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Reimagined Series: Preparing for the Future of Higher Education

  • 7 Min Read

In a rapidly changing world, what strategies should higher education institutions and faculty use to best prepare for the future?


Nowadays, higher education institutions are grappling with how best to support student needs while also trying to maintain and increase enrollment and retention in the face of shrinking budgets. And while change in any industry is inevitable, there are strategies higher education institutions and faculty can use to help manage the shifts.

Recently, Dr. Jeff Borden, Chief Academic and VP of Academic Affairs at D2L, discussed the trends and challenges affecting the higher education industry during The Future of Education Reimagined, the latest D2L webinar, which attracted over 700 attendees.

From using data to support faculty and students to understanding changing student demographics, the panel—which included Phil Hill, Ed Tech Consultant; Timothy Werth, Vice President and Chief Information Officer at Purdue University Global; and Amelia Manning, Chief Operating Officer at Southern New Hampshire University (SNHU)—discussed the challenges and opportunities with respect to the future of higher education.

The Future of Learning Models

We asked our audience what their vision for educational learning models looked like five to 10 years out from the pandemic. The majority of the 349 respondents predict that a combination of in-person, online and hybrid/high-flex learning models will take hold. Less than 1% thought that strictly in-person learning would be the norm.


These stats may not be surprising given the way the world shifted due to the pandemic, but Dr. Borden raised an important point: It’s not enough to know that this is the direction we’re headed in. How can institutions think about creating these online and hybrid experiences?

Additionally, an institution’s brand is often no longer the ultimate arbiter when it comes to decision-making for prospective students—so what should be top of mind for institutions in terms of designing a great student learning experience?

Hill wasn’t surprised by the survey results. “We’re seeing an increased demand for hybrid educational options. It’s not as black and white as ‘These students hate or love online education.’” The approach, Hill said, should be more nuanced and personal.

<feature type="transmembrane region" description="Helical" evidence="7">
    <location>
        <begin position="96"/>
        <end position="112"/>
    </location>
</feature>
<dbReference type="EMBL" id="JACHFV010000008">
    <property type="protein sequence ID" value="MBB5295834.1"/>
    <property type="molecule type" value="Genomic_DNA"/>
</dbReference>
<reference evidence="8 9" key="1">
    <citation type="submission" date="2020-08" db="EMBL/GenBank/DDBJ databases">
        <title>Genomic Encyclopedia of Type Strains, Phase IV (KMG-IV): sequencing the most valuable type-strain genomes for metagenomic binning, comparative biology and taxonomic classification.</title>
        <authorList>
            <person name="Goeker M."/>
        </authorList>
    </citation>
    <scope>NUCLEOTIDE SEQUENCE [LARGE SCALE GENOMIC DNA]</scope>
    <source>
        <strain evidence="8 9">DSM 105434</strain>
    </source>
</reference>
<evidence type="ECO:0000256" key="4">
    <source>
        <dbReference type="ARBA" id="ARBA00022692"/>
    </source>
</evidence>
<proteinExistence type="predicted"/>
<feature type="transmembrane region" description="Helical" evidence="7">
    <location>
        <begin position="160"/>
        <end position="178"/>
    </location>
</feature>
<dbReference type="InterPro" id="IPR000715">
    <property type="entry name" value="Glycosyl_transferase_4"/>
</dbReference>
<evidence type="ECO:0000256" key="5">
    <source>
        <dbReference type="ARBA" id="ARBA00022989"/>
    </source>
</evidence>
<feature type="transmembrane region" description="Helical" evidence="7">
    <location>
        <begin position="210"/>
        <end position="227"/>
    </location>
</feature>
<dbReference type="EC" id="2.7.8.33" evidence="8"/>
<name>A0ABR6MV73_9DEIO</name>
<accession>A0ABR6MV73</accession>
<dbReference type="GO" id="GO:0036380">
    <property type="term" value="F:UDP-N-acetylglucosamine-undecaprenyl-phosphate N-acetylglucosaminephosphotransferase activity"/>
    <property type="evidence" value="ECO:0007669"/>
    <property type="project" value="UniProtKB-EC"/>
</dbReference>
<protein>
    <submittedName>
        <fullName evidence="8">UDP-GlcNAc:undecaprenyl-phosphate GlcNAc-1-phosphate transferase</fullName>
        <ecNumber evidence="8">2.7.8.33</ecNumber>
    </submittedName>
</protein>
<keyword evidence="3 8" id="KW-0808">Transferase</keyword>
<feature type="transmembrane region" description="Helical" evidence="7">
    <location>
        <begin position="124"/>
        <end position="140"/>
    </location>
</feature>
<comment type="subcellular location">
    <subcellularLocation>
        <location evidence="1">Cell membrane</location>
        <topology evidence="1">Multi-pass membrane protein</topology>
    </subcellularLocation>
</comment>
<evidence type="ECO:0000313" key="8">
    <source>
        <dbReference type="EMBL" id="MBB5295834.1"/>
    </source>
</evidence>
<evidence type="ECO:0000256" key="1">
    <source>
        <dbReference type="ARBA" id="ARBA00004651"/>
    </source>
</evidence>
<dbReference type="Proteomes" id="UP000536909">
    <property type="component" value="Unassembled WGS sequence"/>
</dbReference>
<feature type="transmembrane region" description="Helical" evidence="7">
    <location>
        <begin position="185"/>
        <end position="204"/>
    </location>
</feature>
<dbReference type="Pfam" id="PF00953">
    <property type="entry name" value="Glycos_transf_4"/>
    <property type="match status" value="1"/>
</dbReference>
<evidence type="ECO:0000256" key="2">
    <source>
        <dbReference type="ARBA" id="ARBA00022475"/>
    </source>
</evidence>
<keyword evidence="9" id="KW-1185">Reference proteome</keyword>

Hill urged institutional leaders to keep students at the core of their vision. “If you’re going to invest in online education, make sure that you’re asking questions like ‘What do we need to change internally?’ instead of ‘How can we increase our enrollments?”’

Another important consideration: If universities and colleges are only trying to leverage their brands, they’re missing the point. The more institutions move away from strictly in-person teaching, the less they can rely on sports teams, extracurriculars and physical campuses as a selling point. Instead, Hill said, “[Institutions] need to emphasize their abilities to service students, particularly in the different ways they teach and in how they meet the needs of different learners. It should always come back to ‘How do we serve students?’”

Don’t Make Assumptions About Student Demographics

In the same way institutions can’t simply throw a course online and hope people will want it, they need to think about the specific needs of a rapidly shifting student demographic.

“There are many more working adults who are also students, or students [who come] from a particular familial background,” Hill said. “At the same time, most schools are also trying to reach first-generation students. None of these populations have the same needs or necessarily learn in the same way, so it’s important to really get personal with your approach.”

A common element in all of this, Hill said, is time. “Time is at a premium, and [institutions] need to design their programs to say, ‘How can we give [students] flexibility?’”

Panelists also urged leaders to be aware of the assumptions they have, particularly with first-generation students. It’s not safe to assume they’ll figure something out because their roommate will help them.

“We have to challenge our beliefs and instead ask: ‘Do they have the people outside of a class to draw upon for help, to get advice or even counseling?’”

Amelia Manning shared that the advisors at SNHU are encouraged to look beyond a student’s academic performance as an indicator of how well they are.

“When looking at students, our advisors will ask: ‘Are they involved in clubs or organizations? Are they a part of SNHUconnect, our online community platform? Are they responding to people who are reaching out to them to offer support or just to check in?’”

Our survey respondents, it appears, are keeping this top of mind as well, especially when it comes to more vulnerable students: